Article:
Samra Sabanovic - Photographing Photographs
Review by Bassam El Baroni, 2019
I begin where Samra begins her thesis, with the following quote by a character in an Italo Calvino story: “Perhaps true, total photography, he thought, is a pile of fragments of private images, against the creased background of massacres and coronations. He folded the corners of the newspapers into a huge bundle to be thrown into the trash, but first, he wanted to photograph it.”
Samra Sabanovic’s thesis “Photographing Photographs” shuttles between an intimate, disquieted relationship with photographs as the visual documents communicating and structuring our relationship to disasters, wars, catastrophes and bare life to an attempt at rethinking this relationship inside-out as it were by displacing representational power from first-hand images or photographs to the clones of such images or what she calls Photo-Photographs.
My use of the term clones here is no coincidence since it is a term that the French philosopher Francois Laruelle uses within the framework of his complex philosophical system which calls non-philosophy. A clone in Laruelle’s non-philosophy is not a simple representation, presenting once again the original, nor is it a copy of the original. Rather it something that carries within it the underlying code of the original but simply refuses the idea that it is or ever will be synonymous with the real or reality in the first place.
And why Laruelle, because Samra uses his non-philosophy and non-photography (a book by Laruelle) to extremely effective ends. Her hypothesis is creative and novel, focusing on the meta-practice of Photo-Graphing-Photographs (first represented in the Italo Calvino quote) could be explained as a rejection of a given first source reality - a kind of refusal to depict the World as seen through human eyes and their technological extensions. This can be flipped over and it can also be understood as advocating a form of fictionality, positioning the photograph as a world parallel to the World.
Samra is really an emerging philosopher of visual culture, she lacks some aspects of mastery, yet is extremely capable of developing an articulate grasp of how to reorient or reengineer a reader’s perceived views on a topic. In fact, Samras thesis engages with the ideas of multiple thinkers such as Blanchot, Foucault, Sontag, and K. Silverman among many others to ground the idea that Photo-Photographing has a legitimate reasoning behind it that emerges from the complex history of the concept of representation.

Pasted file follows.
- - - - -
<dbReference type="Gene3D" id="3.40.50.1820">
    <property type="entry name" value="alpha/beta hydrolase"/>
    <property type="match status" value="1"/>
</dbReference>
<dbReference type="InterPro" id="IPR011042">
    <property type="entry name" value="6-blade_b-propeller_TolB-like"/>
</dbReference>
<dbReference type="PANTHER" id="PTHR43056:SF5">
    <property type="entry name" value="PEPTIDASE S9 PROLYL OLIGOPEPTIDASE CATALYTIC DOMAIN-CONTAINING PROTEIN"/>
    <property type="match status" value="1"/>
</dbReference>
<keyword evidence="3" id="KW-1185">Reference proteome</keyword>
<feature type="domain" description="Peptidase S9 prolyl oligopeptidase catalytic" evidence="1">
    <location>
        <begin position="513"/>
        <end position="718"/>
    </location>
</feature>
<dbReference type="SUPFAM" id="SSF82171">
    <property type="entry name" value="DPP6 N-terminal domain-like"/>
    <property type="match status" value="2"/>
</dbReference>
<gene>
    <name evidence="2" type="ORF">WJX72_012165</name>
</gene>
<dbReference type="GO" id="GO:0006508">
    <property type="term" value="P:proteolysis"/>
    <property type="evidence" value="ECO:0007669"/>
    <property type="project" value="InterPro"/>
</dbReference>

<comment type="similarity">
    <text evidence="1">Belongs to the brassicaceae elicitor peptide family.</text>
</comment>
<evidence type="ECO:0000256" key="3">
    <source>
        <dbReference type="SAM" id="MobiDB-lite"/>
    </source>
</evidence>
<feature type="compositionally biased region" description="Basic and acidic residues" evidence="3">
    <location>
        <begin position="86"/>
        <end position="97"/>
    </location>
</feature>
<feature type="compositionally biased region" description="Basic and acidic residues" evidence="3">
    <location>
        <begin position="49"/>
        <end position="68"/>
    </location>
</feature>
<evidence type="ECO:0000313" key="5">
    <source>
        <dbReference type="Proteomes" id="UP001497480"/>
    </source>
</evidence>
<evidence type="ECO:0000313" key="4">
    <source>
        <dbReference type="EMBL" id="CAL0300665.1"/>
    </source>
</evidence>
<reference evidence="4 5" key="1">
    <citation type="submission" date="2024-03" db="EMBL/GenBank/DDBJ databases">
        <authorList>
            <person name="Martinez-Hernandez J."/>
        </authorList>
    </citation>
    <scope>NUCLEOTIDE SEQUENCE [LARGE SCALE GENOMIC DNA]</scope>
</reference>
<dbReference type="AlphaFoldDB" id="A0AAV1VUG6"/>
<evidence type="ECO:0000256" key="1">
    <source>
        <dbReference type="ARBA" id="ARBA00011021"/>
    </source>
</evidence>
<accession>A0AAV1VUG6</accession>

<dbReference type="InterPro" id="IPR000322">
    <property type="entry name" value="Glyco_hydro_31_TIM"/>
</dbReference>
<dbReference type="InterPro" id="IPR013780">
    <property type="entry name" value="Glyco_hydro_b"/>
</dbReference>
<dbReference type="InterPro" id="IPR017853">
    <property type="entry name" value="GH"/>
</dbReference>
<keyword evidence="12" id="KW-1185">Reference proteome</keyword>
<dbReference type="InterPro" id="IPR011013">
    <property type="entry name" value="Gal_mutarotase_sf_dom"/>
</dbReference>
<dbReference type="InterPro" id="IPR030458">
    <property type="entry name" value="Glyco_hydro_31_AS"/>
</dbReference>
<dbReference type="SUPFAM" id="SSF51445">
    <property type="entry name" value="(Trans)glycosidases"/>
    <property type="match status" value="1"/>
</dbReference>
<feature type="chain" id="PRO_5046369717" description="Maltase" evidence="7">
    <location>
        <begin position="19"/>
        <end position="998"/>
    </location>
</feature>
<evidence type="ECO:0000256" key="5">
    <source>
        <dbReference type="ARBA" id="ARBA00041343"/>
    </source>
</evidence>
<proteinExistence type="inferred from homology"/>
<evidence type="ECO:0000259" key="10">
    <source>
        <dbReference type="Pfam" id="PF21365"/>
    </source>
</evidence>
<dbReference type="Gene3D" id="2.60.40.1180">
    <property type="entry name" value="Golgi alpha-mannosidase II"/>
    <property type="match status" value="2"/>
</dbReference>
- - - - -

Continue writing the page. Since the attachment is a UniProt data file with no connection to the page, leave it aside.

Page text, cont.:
The sheer quantity of images circulating the world means that they are enmeshed with our existential core, we should then articulate our relationship with images as one with a community of images that is imminent rather that than transcendent. This is where the notion of the Imaginal developed by Chiara Bottici as a concept different to imagination or the imaginary. To quote Bottici the starting point of the Imaginal is:
“neither a subject separated from the world nor a world independent from the subject, but, simply, images. The reason for this is easy to understand: without images there can be neither a world for us nor a subject for the world. Human beings are not only rational animals but also, and even prior to that, imaginal animals.”
Samra’s thesis is an excellent attempt to start the world from images, it attempts to locate a political agency within this Imaginal space.